‘Depressing Days’ Paving Way for Alp Adventure in Kashmir
To retain sanity in trouble terrain, many young Kashmiris have found an escape route in hillwalking. Such recreational trips in times of substance abuse and searing regulations are now involving more and more distressed professionals from different fields.
At the summit of the 2010 ‘summer storm’, Owais Shamsi became an ‘impatient inmate’ in his own home. With Kashmir witnessing seething street protests and severe curbs, he decided to come out of his “depressing days and insomniac nights”. But moving out was a perilous outing as Omar Abdullah-led apparatus was culling dissent and fanning out in a feverish hunt for the “Quit Kashmir” poster boy.
But the teenager in that tense year—heralding a new strife shift in Kashmir—came out of confines with a social media-driven adventure.
When he left home for the mountains, Shamsi learned how some in his peer group were getting involved in drug abuse and other harmful activities. Assured that he chose the right way of escape, the boy became a mountain regular.
“We would go to different places and hike various mountains,” Shamsi, now a 26-year-old adventurer, recalls. “Once back, we would share trek tales with our friends, and motivate them to join our jaunt.”
By finding solace in summits than in substance, this Sonawari lad subsequently witnessed a surge in his spirited camp.
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“Other friends got interested in our peak feats and became our group members,” Shamsi recalls.
But somehow, the summit reached its nadir when Shamsi’s hectic college life started. Under the burden of his career choices and competitive exams, he became grounded and glum.
Away from the meditative calm of mountains, the boy started losing his temper over little things.
“The frustration of not getting things right disturbed me,” Shamsi says. “Drugs could’ve easily consumed me, but mountains came to my rescue.”
It was the year 2017, when he regrouped with his adventurous acquaintances—some of whom were certified mountaineers from urban pockets—and started going for, what had then popularized as, “Sunday treks”. The alp adventure at once gave him inner peace.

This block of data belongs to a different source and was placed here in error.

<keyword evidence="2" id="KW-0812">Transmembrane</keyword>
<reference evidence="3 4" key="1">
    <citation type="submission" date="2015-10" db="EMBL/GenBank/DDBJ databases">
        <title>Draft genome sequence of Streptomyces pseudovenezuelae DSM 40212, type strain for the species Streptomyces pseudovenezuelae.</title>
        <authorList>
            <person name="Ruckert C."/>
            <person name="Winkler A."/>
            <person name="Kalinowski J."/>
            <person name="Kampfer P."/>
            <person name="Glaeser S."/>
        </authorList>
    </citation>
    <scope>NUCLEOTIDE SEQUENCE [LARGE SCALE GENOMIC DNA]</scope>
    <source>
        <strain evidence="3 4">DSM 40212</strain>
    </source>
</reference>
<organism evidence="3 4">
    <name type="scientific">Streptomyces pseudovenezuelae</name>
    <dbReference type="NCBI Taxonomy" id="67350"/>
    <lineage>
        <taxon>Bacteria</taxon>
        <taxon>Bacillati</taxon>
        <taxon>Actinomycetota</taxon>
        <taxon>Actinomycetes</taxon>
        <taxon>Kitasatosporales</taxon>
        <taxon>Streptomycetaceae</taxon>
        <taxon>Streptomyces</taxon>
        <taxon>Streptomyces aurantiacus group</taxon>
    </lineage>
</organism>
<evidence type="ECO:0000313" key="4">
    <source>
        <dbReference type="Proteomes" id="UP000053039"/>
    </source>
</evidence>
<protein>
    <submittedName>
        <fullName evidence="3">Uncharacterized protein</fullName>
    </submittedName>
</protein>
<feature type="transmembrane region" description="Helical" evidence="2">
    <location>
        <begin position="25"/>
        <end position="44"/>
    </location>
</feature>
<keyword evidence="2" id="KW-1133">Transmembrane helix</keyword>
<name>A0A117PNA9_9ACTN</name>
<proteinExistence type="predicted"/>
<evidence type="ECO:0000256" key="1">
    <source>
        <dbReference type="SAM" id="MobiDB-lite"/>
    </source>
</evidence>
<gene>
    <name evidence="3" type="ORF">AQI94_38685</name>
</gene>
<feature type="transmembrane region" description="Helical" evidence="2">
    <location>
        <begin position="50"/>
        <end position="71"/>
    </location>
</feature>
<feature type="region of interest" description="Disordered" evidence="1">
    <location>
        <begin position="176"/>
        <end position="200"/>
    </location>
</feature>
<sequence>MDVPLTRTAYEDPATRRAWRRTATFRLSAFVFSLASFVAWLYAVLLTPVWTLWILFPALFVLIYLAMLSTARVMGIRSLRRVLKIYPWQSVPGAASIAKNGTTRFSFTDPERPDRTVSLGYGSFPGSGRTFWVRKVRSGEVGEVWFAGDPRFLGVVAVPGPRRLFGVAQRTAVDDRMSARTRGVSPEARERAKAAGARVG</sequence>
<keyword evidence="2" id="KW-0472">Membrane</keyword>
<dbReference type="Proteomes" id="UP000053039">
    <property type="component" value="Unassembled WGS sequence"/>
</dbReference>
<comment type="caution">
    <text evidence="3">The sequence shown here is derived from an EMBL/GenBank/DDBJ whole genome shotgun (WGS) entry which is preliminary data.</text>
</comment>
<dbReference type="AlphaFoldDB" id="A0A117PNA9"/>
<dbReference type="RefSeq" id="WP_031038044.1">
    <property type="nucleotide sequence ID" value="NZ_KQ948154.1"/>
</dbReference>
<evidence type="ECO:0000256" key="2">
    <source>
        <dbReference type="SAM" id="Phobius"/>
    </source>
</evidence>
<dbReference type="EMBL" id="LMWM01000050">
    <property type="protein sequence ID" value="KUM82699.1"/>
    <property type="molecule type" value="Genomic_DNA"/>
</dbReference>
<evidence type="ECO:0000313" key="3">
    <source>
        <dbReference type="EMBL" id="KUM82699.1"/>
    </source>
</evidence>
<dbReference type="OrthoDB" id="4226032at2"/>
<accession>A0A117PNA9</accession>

These treks would involve people of all age groups and professionals like doctors, engineers, lawyers, businessmen, students and many others.
But before Shamsi would find his call in these ‘Sunday treks’, one Taoos Baba from Srinagar had started the group along with his like-minded friends.
A trekker since his school days, Baba eventually invited adventure lovers to join him in hiking for making Sundays more entertaining and interesting for everyone.
And this is how, he says, “we started the ‘Sunday treks’.”
Although the idea of ‘Sunday treks’ was already introduced by Jammu & Kashmir Mountaineering and Hiking Club a few years ago, this group only used the concept as a “stress-buster” for their distressed community members.
“Sunday treks are successful because it’s just a daylong outing,” Baba, in his early thirties, says. “And that’s why Kashmiri families don’t object to such short treks.”
With time, however, as the group provided an escape route to the “depressive phase” in Kashmir, some core members went outside on career pursuits. But the void was filled by the new trekkers.
“Our club is the valley’s first adventure club that visited more than a hundred Kashmiri alpine lakes in 2018,” Arshid Majid, a core member of the group, says.
The group’s motive is to visit unknown and unexplored places in Kashmir.
“More than recreation,” Arshid says, “these outings are meant to explore our homeland and get familiarized with its hidden features. We observe flora and fauna at many places. It not only becomes a way of escape and adventure, but also a way to learn about nature in a natural way.”
To boost the trekking, the group was planning to commercialize their camp activities. But as the situation headed south with the abrogation of Article 370 in Kashmir, they had to drop the idea.
Earlier, a core group member’s death during a summit in 2018 had put a cap on partakers.
“We take physically fit and well-disciplined people with us,” Arshid says. “Most importantly, those passionate about trekking are being considered for treks.”
But while the group’s ‘explore the unexplored’ motto continues to attract adventure lovers, for someone like Shamsi, ‘the strife-scorched soul’, trek remains an escape route from “depressing days” in Kashmir.
“11 years after I first decided to go for treks, depressing days and insomniac nights are still haunting us Kashmiris in our own homeland,” Shamsi says.
“But somehow, it feels nice to unburden ourselves in those mountains and retain our sanity in the region once described as ‘the world’s most beautiful prison’.”
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